author = "A.M. Hendriks and J.M. Habraken and S.P.J. Kremers and M.W.J. Jansen and J.A.M. Oers and A.J. Schuit",
year = "2016",
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Obstacles and enablers on the way towards integrated physical activity policies for childhood obesity prevention : An exploration of local policy officials’ views. / Hendriks, A.M.; Habraken, J.M.; Kremers, S.P.J.; Jansen, M.W.J.; Oers, J.A.M.; Schuit, A.J.

In: BioMed Research International, Vol. 2016, 5739025, 2016.

Research output: Contribution to journalArticleScientificpeer-review

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N2 - Background. Limited physical activity (PA) is a risk factor for childhood obesity. In Netherlands, as in many other countries worldwide, local policy officials bear responsibility for integrated PA policies, involving both health and nonhealth domains. In practice, its development seems hampered. We explore which obstacles local policy officials perceive in their effort. Methods. Fifteen semistructured interviews were held with policy officials from health and nonhealth policy domains, working at strategic, tactic, and operational level, in three relatively large municipalities. Questions focused on exploring perceived barriers for integrated PA policies. The interviews were deductively coded by applying the Behavior Change Ball framework. Findings. Childhood obesity prevention appeared on the governmental agenda and all officials understood the multicausal nature. However, operational officials had not yet developed a tradition to develop integrated PA policies due to insufficient boundary-spanning skills and structural and cultural differences between the domains. Tactical level officials did not sufficiently support intersectoral collaboration and strategic level officials mainly focused on public-private partnerships. Conclusion. Developing integrated PA policies is a bottom-up innovation process that needs to be supported by governmental leaders through better guiding organizational processes leading to such policies. Operational level officials can assist in this by making progress in intersectoral collaboration visible.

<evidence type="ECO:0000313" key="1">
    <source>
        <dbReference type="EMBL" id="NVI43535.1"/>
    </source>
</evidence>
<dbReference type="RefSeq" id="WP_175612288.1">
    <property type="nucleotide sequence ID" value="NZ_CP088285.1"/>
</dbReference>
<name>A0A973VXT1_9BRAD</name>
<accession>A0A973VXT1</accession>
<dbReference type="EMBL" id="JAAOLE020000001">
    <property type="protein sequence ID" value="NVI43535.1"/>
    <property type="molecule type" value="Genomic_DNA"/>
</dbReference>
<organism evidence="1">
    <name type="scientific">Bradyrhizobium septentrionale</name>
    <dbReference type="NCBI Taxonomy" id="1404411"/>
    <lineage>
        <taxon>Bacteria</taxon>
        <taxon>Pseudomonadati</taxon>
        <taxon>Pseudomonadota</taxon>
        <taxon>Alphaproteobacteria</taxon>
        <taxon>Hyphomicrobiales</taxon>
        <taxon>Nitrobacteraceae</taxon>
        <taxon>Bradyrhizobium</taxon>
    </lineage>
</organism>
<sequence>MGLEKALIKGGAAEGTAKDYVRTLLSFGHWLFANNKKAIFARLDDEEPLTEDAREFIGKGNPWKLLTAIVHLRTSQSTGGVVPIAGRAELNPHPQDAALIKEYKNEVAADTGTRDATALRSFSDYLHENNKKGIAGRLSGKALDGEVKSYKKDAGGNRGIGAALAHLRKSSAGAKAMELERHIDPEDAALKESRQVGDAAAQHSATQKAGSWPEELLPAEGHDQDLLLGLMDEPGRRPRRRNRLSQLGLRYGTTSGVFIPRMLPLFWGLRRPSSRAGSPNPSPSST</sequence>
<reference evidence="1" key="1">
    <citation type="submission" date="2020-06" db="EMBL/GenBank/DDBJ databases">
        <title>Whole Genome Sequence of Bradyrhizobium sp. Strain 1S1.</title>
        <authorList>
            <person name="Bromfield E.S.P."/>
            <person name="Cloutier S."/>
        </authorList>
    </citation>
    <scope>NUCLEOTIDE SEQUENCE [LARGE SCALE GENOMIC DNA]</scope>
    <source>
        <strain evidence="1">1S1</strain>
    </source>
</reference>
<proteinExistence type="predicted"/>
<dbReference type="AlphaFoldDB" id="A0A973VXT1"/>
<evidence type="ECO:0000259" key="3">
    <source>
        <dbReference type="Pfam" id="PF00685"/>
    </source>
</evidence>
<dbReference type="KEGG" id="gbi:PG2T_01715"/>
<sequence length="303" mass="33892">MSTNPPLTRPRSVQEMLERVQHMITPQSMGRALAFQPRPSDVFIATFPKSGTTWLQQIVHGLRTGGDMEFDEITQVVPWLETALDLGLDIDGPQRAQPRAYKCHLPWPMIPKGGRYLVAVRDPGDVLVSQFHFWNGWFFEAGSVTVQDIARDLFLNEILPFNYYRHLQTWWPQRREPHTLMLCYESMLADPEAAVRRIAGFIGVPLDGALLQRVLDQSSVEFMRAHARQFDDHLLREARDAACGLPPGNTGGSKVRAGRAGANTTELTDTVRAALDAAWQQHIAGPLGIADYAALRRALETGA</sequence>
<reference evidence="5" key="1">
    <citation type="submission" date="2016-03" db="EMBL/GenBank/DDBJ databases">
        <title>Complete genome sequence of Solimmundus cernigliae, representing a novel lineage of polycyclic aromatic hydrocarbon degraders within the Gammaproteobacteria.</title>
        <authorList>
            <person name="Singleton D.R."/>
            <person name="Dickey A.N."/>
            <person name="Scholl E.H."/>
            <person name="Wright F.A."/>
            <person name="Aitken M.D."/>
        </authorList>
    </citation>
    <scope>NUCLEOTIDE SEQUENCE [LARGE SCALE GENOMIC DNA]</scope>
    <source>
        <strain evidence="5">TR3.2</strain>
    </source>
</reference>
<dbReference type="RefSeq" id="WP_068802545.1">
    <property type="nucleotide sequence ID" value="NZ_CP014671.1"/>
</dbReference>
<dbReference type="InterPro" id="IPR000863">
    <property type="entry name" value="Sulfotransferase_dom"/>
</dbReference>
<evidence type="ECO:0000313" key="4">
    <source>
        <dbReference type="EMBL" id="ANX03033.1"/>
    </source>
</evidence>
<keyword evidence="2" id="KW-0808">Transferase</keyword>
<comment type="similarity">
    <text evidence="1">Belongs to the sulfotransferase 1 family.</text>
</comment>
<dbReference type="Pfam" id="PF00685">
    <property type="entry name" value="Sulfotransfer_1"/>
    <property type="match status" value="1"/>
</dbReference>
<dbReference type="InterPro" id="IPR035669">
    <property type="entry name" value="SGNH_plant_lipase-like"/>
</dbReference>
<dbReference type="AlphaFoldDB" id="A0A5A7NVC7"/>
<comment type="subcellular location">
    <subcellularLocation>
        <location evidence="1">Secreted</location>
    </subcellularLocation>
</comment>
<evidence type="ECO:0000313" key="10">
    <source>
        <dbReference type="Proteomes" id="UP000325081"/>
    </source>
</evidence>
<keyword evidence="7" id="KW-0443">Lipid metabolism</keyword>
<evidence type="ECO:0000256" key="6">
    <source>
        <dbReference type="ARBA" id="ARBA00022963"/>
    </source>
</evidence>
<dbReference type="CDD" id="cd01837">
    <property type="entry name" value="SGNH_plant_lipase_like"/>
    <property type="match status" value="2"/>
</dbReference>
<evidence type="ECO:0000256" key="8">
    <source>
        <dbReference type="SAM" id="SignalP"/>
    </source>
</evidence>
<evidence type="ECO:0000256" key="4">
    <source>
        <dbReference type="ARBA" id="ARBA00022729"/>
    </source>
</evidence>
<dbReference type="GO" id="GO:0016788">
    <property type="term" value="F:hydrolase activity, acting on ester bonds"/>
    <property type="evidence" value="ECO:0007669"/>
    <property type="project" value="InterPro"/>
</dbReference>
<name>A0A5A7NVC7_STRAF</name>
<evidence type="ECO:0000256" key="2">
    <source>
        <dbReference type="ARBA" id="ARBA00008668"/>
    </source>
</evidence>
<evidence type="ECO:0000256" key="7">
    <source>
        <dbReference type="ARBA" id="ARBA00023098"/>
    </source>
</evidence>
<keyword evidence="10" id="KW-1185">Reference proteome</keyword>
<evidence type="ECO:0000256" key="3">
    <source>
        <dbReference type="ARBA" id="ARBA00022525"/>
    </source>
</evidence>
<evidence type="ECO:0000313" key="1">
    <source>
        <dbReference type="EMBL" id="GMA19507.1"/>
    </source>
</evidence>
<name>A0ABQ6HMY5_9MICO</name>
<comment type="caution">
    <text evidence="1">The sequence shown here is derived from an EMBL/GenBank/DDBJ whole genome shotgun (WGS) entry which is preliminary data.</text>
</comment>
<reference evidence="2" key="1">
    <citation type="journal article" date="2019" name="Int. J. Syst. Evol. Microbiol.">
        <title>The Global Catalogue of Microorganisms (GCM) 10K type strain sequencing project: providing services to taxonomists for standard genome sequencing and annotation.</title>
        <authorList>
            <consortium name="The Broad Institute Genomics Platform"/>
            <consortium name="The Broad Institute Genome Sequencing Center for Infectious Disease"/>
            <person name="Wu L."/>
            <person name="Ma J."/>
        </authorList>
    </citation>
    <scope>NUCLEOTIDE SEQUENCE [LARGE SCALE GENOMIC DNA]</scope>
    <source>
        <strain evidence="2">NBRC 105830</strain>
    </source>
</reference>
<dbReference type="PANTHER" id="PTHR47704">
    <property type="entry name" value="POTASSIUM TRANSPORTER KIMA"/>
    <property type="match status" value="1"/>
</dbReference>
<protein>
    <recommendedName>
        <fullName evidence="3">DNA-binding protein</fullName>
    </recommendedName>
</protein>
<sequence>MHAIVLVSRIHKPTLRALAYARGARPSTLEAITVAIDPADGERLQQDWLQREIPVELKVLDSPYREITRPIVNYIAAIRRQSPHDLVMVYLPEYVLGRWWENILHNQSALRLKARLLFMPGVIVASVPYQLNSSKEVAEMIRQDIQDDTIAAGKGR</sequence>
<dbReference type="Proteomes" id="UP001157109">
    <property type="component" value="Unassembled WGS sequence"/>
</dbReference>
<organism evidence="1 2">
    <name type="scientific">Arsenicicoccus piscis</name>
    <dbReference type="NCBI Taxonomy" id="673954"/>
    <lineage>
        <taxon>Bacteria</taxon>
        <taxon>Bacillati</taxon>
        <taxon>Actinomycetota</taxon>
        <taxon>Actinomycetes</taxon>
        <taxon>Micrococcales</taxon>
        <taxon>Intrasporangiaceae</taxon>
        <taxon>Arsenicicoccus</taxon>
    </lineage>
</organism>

AB - Background. Limited physical activity (PA) is a risk factor for childhood obesity. In Netherlands, as in many other countries worldwide, local policy officials bear responsibility for integrated PA policies, involving both health and nonhealth domains. In practice, its development seems hampered. We explore which obstacles local policy officials perceive in their effort. Methods. Fifteen semistructured interviews were held with policy officials from health and nonhealth policy domains, working at strategic, tactic, and operational level, in three relatively large municipalities. Questions focused on exploring perceived barriers for integrated PA policies. The interviews were deductively coded by applying the Behavior Change Ball framework. Findings. Childhood obesity prevention appeared on the governmental agenda and all officials understood the multicausal nature. However, operational officials had not yet developed a tradition to develop integrated PA policies due to insufficient boundary-spanning skills and structural and cultural differences between the domains. Tactical level officials did not sufficiently support intersectoral collaboration and strategic level officials mainly focused on public-private partnerships. Conclusion. Developing integrated PA policies is a bottom-up innovation process that needs to be supported by governmental leaders through better guiding organizational processes leading to such policies. Operational level officials can assist in this by making progress in intersectoral collaboration visible.